18 Feb Ultrasensitive DNA Screening for Down Syndrome Offers Potential for Early Detection
MedicalResearch.com Interview with:
Zhiyong Zhang PhD
Key Laboratory for the Physics and Chemistry of Nanodevices
Department of Electronics
MedicalResearch.com: What is the background for this study? What are the main findings?
Response: Down syndrome is caused by the presence of an extra 21st chromosome within the genome and is the most common birth defect (occurring in approximately 1 in 800 births). In the absence of a multiplexed quantitative diagnostic device, pregnant women have been examined with the ultrasound and the indirect biochemical markers (Alpha-fetoprotein, chorionic gonadotropin and free estriol) which are accompanied with a high misdiagnosis rate. And the diagnostic test (such as amniocentesis) following the wrong screening test results will bring harm to both the pregnant women and the fetuses.
Through PCR (polymerization chain reaction) amplification of the fetal DNA in the pregnant mother’s peripheral blood and fluorescence read-out, whole-genome sequencing (WGS)-based non-invasive prenatal testing (NIPT) sequences all the genomic DNA segments in parallel and quantitatively compares the percentage of different chromosomes, which increases the sensitivity for prenatal detection of Down syndrome. However, the complex instrumental setups and the resulted high processing cost present challenges for the large-scale application of WGS-based diagnosis at the point of care in the urban and rural areas of developing countries. Hence, beside the costly WGS method, there is an urgent need to develop a cost-effective NIPT biochip with simple instrumental setting, fast detection speed, high sensitivity, and programmable to multiple disease markers.
Taking advantages of we have developed a novel field effect transistor (FET) based biosensor that reveals a fast, ultra-sensitive, highly specific and cost-effective methods and someday can be used to detect fetal Down syndrome in NIPT.
MedicalResearch.com: What should readers take away from your report?
Response: In this work, we fabricate highly sensitive FET-based DNA biosensors in batch based on CVD-grown monolayer MoS2 film and explore their applications on non-invasive prenatal testing (NIPT) of Trisomy 21 syndrome. The biosensors are able to reliable detect target DNA fragments (chromosome 21 or 13) with a detection limit below 100 aM, a high response up to 240% and a high specificity, and are much better than all of the previously published label-free DNA biosensors. Our approach shows potential for detection of over-expression of chromosome 21 in peripheral blood of pregnant women and achieve Down’s screening.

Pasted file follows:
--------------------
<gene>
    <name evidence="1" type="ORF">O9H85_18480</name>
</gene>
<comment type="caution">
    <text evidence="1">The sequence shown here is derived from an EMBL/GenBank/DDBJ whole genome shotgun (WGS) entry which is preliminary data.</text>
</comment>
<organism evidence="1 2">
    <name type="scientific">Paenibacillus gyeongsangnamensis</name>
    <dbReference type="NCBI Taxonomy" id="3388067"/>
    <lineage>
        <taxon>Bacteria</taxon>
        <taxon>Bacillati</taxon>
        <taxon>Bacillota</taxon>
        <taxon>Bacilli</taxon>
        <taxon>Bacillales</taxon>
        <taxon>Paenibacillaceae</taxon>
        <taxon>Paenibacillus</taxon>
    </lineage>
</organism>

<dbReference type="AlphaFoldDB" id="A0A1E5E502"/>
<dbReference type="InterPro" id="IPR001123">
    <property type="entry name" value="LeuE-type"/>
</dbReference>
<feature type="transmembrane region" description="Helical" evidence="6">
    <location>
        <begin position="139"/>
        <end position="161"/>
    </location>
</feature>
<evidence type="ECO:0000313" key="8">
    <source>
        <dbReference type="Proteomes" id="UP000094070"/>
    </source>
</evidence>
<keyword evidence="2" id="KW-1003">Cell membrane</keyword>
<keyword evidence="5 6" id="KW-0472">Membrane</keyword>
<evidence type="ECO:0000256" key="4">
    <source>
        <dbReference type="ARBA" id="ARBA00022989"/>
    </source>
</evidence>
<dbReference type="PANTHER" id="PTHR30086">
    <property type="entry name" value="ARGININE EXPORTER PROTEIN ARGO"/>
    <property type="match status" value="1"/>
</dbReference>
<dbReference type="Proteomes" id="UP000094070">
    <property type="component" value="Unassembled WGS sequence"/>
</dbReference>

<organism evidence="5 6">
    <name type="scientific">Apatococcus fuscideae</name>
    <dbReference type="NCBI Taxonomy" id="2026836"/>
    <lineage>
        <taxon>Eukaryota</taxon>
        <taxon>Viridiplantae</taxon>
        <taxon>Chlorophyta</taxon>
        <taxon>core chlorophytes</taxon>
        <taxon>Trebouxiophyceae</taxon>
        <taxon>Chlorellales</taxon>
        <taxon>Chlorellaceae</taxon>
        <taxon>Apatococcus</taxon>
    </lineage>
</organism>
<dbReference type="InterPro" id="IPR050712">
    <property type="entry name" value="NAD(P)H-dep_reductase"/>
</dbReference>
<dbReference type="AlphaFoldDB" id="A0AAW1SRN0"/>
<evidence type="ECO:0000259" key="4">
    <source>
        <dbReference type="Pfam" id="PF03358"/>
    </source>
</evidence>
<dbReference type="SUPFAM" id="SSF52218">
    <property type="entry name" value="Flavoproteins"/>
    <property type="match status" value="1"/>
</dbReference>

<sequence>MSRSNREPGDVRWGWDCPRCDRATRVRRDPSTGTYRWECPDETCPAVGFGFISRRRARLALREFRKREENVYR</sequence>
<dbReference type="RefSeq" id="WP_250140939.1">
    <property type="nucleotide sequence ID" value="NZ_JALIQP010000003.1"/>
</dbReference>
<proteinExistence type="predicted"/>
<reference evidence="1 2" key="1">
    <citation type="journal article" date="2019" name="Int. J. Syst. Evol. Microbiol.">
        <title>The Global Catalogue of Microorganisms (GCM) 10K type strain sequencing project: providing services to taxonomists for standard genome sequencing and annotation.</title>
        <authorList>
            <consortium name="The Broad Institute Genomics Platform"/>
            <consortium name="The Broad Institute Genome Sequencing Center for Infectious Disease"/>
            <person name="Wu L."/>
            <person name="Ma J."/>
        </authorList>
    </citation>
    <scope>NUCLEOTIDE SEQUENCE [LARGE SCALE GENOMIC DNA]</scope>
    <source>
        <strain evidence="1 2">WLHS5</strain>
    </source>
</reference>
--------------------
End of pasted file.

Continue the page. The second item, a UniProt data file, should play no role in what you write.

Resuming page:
In one word, we presented a new method for NIPT of Down syndrome which reveals several advantages and great potential. These electronic biosensors are so sensitive that traditional PCR reactions can be eliminated for low-concentration DNA detection and they support direct electrical signal read-out.
MedicalResearch.com: What recommendations do you have for future research as a result of this work?
Response: For similar studies, researchers need to pay attention to devices uniformity and data calibration. And related blood purification and supporting data processing system has yet to be developed. For large-scale applying, it still has a long way to go.
The FET sensor can be also used as a universal sensor platform to detect most types of receptor including proteins, viruses, antibodies and nucleotides. Building a diagnostic device that could recognize multiplexed disease markers contributes to wide medical applications. Among all kinds of diagnostic devices, FET-based biosensors present advantages of label-free, low cost, high speed, small size and excellent compatibility with integrated circuits, having great potentials for label-free detections of DNA.
Jingxia Liu, Xihua Chen, Qinqin Wang, Mengmeng Xiao, Donglai Zhong, Wei Sun, Guangyu Zhang, Zhiyong Zhang. Ultrasensitive Monolayer MoS2 Field-Effect Transistor Based DNA Sensors for Screening of Down Syndrome. Nano Letters, 2019; DOI: 10.1021/acs.nanolett.8b03818
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